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2000 AD Prog Slog

Friday, May 08, 2009

Judge Dredd The Megazine 2.14 21/11/92

Another method The Megazine uses to save money, in addition to status reports and the house ads, is the one in four black and white strip. This issue, Judge Hershey fills that space but for the previous four it’s been by Calhab Justice. One way editors at this time justify the black and white strip is by claiming the artwork to be so good that they don’t want to soil it by applying colour. (Incidentally, I don’t read the editorial or letter pages of The Megazine for The Slog, so I’m not claiming this from a position of authority). John Ridgway, who drew Calhab Justice for your information, does indeed provide impressive black and white work but I’ve also seen his colour comics and let me tell you, they look very good too. Aprat from being a little insulting towards colourists, monochrome reproduction of artwork for purity’s sake has never washed with me.

I’m almost pleased that Calhab Justice finished unexpectedly early in last issue as it gives me an opportunity to avoid talking about it. Jim Alexander’s dialoguing reads well, or rather I should say, as well as I can tell considering I’m not Scottish. Also, the characters suggest that they might be fun and warm. However, I want to reserve judgement on it. I don’t understand why the judges carry swords instead of guns or how they are even present at the gathering of the whiskey clans in the story. Also, I’ve a suspicion that creating yet another judge based on a clichéd perception of a British locale might be getting contrived now.

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6 Comments:

  • As a failed experiment I don't mind Calhab Justice. Underneath the humour and the bad pun of the lead character's name I can see Jim Alexander building a world beyond a stereotype, in much the same way as Dave Stone attempted with Armitage, whereas (arguably) under John Wagner we might have had little more than a UK transplant of MC-1's Justice Department. I like the CalHab tension with Brit Cit, the implied threat of civil war, and the reminder that the best and brightest judges get removed from the CalHab system to go to BritCit, leaving a demoralised and (in the case of Schiehallion) unbalanced judicial presence.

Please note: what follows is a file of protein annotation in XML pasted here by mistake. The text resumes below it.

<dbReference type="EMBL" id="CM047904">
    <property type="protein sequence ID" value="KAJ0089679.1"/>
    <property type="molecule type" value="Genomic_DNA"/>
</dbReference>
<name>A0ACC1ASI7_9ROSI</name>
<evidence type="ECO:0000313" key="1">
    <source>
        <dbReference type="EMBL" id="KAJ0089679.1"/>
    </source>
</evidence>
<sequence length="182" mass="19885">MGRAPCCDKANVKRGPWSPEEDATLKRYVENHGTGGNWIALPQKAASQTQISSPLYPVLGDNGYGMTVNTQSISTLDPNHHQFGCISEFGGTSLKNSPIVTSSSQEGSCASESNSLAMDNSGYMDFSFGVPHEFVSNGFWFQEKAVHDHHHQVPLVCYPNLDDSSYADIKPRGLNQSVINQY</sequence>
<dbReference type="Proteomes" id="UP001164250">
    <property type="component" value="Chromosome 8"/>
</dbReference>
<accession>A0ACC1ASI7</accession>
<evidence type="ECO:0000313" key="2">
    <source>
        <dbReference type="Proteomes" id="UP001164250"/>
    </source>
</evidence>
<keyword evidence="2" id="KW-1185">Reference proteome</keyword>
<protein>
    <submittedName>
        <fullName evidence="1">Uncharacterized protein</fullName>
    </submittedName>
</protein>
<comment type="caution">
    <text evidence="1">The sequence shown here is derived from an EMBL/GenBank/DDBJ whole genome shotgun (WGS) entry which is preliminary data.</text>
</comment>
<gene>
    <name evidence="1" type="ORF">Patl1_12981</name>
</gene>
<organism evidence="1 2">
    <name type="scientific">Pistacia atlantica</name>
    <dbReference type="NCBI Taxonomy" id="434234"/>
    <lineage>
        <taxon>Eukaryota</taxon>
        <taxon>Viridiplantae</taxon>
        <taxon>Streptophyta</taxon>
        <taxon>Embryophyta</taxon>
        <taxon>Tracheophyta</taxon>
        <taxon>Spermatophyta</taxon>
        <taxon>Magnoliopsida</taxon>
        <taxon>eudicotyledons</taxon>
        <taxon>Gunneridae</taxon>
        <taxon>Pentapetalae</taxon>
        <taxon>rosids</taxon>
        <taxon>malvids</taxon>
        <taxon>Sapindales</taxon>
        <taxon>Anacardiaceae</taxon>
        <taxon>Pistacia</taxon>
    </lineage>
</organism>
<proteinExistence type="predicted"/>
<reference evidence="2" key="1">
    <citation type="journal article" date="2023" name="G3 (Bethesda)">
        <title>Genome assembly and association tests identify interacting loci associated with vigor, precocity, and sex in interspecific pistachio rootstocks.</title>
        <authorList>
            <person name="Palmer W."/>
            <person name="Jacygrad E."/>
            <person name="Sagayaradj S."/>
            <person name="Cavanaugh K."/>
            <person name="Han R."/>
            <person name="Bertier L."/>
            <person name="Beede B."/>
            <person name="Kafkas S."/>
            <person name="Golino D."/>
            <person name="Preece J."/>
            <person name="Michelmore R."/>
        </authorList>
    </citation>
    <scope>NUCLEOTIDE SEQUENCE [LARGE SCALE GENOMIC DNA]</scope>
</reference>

But Alexander might have played too much of a long game over a monthly mag, and without CJ being a constant series, the delivery suffered. I'm sure it would read better as a collection.

    As for the swords and guns - Ridgeway's artwork here shows the gun in a stocking holster. You migt well ask the same question of Hondo City judges.

    By Blogger Peter A, at 3:39 am  

  • I'd agreed with the comment about the need for more British Judges and extend it to the fact that there are simply too many Judge 'nations' out there by this point.

    It always felt to me for the sake of a few short term story ideas Dredd's world was losing its sense of being a devastated waste land with isolated groups of survivers needing to huddle together in the Mega Cities.

    By Blogger Colin, at 8:41 pm  

  • I struggled a little with Calhab Justice because of its strange mix of comedy and tragedy. This first series is essentially silly (but not in a bad way), but thereafter it keeps the humour in terms of the Scottish jokes, but the story gets all serious.

    Oh, and you should spare a look to the letters page every now and then, there's some fun to be had when people start vetning about 'Heavy Metal Dredd' and then get really nasty about the creators, too.

    By Blogger alexf, at 11:01 am  

  • Cheers Peter. Very valid points.

    By Blogger Paul Rainey, at 5:35 pm  

  • Colin, that's pretty much my POV. By inceasing the number of international judges, Dredd's world feels increasingly vibrant with life, which it isn't supposed to.

    By Blogger Paul Rainey, at 5:36 pm  

  • Cheers Alex.

    By Blogger Paul Rainey, at 5:37 pm  

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